The first is a story about Jasmine, whose family immigrated to this country with her from the Philippines when she was a young girl. They sold her on the concept of the American dream, and were strict parents, encouraging her to throw all her energy into studying and cheer squad, so she could get into a good school and make something of herself. Jasmine goes along with this program, and is a single-minded scholar who foregoes a social life to constantly hit the books--and it pays off. One day, a letter arrives for her, and she is thrilled and excited to discover that she is has won a national scholar award, which includes with it a big dinner in Washington and a chance to meet the President, but also a real shot at getting a full financial ride at any school she chooses. But when she rushes home to share her excitement with her family, she doesn't get quite the reaction she was expecting: Her parents reveal to her that they lost their work visas years ago, meaning that the entire family--Jasmine, her parents, and her two little brothers--are in the country illegally. No green cards, no papers, means no scholarships, no college, and possible deportation.
The title of Melissa de la Cruz's book, Something in Between, expresses the ambivalence her character feels as she explores who she really is in light of this information. Is she an American, or is she a person with no status? For so many years she has put everything else on hold to do the right thing for her parents, and now she's wondering why she sacrificed everything for a lie.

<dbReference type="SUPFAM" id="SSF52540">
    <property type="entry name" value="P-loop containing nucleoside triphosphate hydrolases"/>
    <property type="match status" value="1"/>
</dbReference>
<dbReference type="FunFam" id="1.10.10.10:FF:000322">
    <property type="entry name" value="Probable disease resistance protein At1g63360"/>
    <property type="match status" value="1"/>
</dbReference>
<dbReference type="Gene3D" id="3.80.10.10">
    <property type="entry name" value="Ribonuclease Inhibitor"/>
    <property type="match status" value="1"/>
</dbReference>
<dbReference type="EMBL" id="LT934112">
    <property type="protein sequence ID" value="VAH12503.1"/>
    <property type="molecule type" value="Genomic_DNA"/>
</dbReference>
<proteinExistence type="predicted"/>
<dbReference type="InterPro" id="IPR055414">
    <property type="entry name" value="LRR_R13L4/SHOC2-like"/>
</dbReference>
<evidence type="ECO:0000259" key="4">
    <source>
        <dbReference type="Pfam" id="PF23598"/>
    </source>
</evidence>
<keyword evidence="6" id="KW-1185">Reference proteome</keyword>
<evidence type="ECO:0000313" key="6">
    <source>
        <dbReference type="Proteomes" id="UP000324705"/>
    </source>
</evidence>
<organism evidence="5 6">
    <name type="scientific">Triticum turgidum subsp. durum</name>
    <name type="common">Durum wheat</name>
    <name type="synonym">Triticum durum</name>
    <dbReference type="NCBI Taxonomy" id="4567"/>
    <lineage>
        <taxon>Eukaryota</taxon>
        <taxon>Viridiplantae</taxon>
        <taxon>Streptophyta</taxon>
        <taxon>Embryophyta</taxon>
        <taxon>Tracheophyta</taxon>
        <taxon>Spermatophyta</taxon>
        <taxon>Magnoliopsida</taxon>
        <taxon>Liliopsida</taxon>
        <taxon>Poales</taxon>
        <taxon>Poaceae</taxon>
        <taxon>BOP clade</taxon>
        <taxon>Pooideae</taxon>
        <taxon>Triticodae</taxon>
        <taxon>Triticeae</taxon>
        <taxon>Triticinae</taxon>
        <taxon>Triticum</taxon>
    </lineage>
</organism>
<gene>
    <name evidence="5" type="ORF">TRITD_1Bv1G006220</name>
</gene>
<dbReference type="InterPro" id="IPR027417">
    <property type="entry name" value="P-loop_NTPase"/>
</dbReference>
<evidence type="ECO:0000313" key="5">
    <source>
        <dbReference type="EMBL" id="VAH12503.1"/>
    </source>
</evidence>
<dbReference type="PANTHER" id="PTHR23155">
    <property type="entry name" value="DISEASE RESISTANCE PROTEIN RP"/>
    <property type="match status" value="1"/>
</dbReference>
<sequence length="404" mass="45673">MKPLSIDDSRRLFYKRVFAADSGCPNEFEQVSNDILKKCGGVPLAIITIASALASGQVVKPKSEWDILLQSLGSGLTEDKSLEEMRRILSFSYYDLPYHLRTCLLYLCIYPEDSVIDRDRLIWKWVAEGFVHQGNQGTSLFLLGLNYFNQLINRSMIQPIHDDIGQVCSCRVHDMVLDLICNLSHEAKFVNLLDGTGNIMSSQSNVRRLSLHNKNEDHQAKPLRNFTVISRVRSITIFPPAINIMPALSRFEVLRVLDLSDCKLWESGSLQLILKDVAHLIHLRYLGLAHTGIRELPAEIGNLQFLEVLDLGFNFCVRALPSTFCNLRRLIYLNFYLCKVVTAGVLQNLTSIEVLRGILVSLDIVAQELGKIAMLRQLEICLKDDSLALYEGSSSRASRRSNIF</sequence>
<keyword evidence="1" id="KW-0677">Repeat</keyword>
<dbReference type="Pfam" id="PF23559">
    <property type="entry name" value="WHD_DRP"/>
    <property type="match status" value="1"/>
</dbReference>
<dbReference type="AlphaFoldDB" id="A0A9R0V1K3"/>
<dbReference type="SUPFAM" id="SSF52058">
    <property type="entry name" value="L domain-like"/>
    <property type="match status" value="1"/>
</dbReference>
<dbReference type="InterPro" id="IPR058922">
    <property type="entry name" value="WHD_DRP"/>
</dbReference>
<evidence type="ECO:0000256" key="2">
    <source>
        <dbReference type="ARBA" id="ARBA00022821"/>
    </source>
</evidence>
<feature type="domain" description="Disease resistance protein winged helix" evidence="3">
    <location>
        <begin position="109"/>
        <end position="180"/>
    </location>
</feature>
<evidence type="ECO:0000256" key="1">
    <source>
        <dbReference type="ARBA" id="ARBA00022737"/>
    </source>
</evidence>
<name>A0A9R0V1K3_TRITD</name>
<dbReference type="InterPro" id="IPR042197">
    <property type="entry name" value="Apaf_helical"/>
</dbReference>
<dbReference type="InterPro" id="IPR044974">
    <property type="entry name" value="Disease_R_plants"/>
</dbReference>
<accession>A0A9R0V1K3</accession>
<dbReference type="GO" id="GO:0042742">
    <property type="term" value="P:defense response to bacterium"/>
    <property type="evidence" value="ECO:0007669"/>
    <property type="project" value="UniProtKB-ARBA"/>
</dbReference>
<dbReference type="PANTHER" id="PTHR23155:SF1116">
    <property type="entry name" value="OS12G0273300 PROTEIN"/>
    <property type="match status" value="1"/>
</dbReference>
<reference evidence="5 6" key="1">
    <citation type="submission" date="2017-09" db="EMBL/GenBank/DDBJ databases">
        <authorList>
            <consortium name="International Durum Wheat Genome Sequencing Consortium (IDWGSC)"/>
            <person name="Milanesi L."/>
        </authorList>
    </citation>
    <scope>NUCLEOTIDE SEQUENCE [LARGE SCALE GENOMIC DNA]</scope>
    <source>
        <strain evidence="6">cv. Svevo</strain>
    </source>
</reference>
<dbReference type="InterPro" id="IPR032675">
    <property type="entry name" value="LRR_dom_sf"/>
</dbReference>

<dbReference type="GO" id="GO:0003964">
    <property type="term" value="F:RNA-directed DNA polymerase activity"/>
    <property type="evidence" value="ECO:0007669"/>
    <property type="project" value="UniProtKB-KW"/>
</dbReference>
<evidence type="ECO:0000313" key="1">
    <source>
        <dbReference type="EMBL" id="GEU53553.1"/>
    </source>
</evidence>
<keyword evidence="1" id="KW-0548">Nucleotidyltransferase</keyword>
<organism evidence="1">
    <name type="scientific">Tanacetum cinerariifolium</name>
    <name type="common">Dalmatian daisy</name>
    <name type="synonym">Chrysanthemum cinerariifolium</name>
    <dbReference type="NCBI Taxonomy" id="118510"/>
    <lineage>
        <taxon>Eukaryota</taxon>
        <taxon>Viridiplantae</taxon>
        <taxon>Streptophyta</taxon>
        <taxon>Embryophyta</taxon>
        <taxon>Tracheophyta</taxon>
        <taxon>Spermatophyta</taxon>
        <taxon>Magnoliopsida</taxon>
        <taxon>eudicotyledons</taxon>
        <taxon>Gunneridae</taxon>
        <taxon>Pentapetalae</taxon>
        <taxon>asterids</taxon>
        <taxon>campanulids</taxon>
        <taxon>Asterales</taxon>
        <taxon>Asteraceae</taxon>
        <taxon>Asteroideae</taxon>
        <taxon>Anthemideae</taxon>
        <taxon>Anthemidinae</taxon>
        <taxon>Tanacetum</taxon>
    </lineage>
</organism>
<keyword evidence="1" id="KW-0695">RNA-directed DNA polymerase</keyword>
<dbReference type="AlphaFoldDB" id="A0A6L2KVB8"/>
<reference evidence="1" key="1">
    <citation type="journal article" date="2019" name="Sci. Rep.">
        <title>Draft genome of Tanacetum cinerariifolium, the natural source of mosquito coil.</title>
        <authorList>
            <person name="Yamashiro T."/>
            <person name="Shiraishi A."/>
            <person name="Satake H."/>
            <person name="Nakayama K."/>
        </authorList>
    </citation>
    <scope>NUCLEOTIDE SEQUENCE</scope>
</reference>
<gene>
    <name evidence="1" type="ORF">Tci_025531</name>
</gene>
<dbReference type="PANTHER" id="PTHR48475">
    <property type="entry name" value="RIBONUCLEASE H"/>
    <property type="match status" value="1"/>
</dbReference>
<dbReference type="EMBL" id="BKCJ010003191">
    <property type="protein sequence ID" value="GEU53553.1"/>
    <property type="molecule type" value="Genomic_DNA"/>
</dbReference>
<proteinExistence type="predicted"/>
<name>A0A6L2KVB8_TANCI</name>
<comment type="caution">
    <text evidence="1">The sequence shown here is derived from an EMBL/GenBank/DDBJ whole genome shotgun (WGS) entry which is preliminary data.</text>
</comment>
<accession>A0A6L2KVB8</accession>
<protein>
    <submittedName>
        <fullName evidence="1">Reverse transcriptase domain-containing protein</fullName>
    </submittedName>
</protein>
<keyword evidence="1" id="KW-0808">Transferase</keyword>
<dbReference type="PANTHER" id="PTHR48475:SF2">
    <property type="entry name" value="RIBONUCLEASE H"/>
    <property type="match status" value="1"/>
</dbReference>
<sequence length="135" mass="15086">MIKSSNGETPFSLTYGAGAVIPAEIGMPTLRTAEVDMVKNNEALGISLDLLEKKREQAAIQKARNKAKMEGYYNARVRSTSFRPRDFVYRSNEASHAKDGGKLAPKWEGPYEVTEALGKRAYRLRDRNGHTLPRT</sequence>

With the national dialogue on immigration, paths to citizenship for undocumented people, and so on, I think this is the kind of story that demands to be highlighted right now. It was pretty well done, and there were some truly poignant moments, especially as Jasmine's priorities are abruptly shifted and she finds herself furious, sad, and at a loss for how she should feel about her change in status.
When I first started reading the book, I was afraid that the treatment would be a total cliché, so I was pleasantly surprised when everything didn't resolve in quite the way I expected. I even learned some things I didn't know about the immigration process. There was, however, still a lot of "in the nick of time" plot points that seemed a little convenient. And as usual (maybe I just have to stop reading teen books with romance in them?), I disliked intensely the meet-cute insta-love between Jasmine and Royce the senator's son, although there were elements of the relationship that I did like, based on the characters' different personalities. I mostly enjoyed the book, and particularly appreciated how it addressed both blatant racism and the nuances of small but offensive stereotypes.
Another TTT entry follows in a day or two...